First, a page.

Emma Thompson wrote a sexual care guide for her daughter to navigate potentially dangerous and uncomfortable situations.
Her 18-year-old daughter Gaia read an excerpt from the guide on popular comedy podcast My Dad Made a Porno.
Emma began the guide by condemning the word ‘sex’, saying that it’s “a shiz word”.
“It’s all s’s and x’s and sounds like a snake, not in a good way, and is hard and sibilant on the ear, and used to make me feel slightly queasy even just hearing it.
“For the purpose of these early writings, I’m going to choose another word. In fact, I’m going to make one up. Shavoom.”
Her casual tone suggests to her now 18-year-old daughter Gaia that there should be nothing taboo about sex.
It is an open conversation that can be discussed between mother and daughter at any time.
“There are certain feelings to look out for, and in this patch of life, the really crucial feeling is the icky sense of unease we get when there is shavoomy stuff floating around that we are not comfortable with,” Gaia continued to read.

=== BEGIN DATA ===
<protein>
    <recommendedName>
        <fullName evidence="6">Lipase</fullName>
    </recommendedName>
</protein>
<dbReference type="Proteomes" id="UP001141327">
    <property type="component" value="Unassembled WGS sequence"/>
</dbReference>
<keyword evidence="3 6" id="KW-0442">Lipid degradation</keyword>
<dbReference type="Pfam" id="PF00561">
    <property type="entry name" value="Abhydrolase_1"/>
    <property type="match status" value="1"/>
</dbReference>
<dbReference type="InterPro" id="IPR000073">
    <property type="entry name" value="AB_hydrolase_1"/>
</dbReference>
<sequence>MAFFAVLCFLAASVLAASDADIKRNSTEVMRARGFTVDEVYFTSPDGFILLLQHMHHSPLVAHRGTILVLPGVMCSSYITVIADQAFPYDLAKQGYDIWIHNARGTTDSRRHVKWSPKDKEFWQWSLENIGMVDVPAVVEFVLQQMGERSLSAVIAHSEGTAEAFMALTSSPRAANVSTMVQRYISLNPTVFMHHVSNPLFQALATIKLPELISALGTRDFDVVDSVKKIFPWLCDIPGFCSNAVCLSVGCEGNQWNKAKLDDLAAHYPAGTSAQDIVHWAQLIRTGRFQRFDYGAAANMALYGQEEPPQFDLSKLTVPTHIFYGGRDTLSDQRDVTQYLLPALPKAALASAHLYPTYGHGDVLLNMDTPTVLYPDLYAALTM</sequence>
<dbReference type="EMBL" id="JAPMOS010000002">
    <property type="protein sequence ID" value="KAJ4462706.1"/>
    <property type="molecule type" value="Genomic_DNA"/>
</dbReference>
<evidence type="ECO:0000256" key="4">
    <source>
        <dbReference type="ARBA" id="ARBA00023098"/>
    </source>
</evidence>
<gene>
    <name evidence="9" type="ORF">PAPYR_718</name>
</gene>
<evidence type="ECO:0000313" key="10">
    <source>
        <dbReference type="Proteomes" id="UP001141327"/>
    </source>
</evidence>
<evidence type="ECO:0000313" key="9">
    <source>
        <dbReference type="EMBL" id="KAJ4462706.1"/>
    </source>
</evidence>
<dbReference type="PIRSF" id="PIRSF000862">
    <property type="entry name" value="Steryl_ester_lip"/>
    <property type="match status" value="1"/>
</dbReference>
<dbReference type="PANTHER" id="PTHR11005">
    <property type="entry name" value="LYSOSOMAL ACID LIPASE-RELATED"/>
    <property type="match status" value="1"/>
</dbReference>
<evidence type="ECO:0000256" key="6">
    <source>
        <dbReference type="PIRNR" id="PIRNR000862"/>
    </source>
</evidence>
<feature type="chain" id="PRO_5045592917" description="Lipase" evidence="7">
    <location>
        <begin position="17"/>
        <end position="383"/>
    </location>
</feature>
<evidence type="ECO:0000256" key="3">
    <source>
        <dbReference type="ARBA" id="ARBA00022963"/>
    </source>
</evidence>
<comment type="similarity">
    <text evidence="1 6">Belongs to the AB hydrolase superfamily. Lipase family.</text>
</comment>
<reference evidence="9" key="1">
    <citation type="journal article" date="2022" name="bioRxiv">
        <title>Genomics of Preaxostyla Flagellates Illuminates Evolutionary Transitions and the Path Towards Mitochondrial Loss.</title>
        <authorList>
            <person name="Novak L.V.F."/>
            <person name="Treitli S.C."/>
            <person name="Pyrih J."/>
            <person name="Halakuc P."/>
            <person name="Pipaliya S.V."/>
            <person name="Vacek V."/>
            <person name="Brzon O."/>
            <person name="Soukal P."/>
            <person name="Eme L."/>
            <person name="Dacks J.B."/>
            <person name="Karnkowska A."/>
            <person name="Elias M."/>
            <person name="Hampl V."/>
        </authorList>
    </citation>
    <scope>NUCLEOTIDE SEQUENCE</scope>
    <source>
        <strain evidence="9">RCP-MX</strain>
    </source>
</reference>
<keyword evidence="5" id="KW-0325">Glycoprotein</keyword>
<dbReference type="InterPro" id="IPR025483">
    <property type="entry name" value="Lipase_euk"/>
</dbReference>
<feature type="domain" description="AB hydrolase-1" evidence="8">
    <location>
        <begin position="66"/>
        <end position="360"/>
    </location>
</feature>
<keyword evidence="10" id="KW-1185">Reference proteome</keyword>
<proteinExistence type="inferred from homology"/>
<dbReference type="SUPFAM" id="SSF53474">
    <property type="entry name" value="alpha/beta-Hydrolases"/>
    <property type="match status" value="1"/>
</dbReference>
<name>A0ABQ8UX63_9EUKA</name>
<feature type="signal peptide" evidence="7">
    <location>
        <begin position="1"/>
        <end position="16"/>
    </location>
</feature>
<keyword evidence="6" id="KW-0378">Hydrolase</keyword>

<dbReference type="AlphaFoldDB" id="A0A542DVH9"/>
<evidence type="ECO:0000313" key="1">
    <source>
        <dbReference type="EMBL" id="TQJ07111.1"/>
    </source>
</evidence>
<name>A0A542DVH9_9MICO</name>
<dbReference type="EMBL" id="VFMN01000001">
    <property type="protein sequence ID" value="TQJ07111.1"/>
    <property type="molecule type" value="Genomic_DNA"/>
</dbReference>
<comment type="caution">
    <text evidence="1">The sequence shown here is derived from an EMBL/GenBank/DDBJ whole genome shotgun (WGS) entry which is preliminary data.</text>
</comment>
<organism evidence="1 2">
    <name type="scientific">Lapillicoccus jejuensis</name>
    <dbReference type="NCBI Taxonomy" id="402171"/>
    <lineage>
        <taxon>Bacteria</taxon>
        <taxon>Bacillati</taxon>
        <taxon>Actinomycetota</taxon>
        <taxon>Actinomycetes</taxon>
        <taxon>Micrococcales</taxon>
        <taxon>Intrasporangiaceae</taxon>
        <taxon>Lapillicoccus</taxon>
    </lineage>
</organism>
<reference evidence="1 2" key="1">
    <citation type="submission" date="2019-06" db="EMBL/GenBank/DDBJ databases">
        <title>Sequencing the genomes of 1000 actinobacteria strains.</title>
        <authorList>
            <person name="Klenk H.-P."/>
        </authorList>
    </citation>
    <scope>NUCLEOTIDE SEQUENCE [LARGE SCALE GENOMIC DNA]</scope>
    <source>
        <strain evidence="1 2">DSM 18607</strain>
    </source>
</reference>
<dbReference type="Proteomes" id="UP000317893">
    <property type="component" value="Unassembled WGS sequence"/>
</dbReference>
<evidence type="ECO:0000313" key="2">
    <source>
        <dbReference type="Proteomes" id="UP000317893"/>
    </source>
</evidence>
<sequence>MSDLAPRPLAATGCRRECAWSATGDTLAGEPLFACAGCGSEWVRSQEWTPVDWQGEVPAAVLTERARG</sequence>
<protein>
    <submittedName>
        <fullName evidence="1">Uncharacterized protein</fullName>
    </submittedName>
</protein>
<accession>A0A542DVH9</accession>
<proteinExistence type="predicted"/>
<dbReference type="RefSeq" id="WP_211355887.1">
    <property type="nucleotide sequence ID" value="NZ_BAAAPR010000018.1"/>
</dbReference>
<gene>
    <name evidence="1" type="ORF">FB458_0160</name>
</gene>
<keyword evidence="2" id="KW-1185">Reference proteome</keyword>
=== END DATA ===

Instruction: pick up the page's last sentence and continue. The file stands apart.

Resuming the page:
“If anyone does anything, says anything, implies anything, shows anything, suggests anything that makes you feel ick, move away, get away, say no thank you, or even just no without the thank you, walk away because ick is an unbelievably useful emotion. Ick means no.”
Emma wrote the guide for her daughter when she was 10-years-old, so that she could learn about consent at an early age.
She went on to describe pornography as the “Kingdom of Ick”. She warned it was available everywhere and gave young people the wrong idea of what sex is like.
Emma told her daughter that sex is not an act separate from your heart, but one that is deeply intertwined with it.
“When the mind, the heart, and the centre of shavoom are connected, then you are safe. Safe to make a decision about how you are going to act.”
It is important for the mum that her daughter knows the line between what she wants and what society tells her she should want.
That is why she penned an important message on consent that her daughter could refer to throughout her adolescence.
What do you think about this idea? Would you write a similar guide for your own children?
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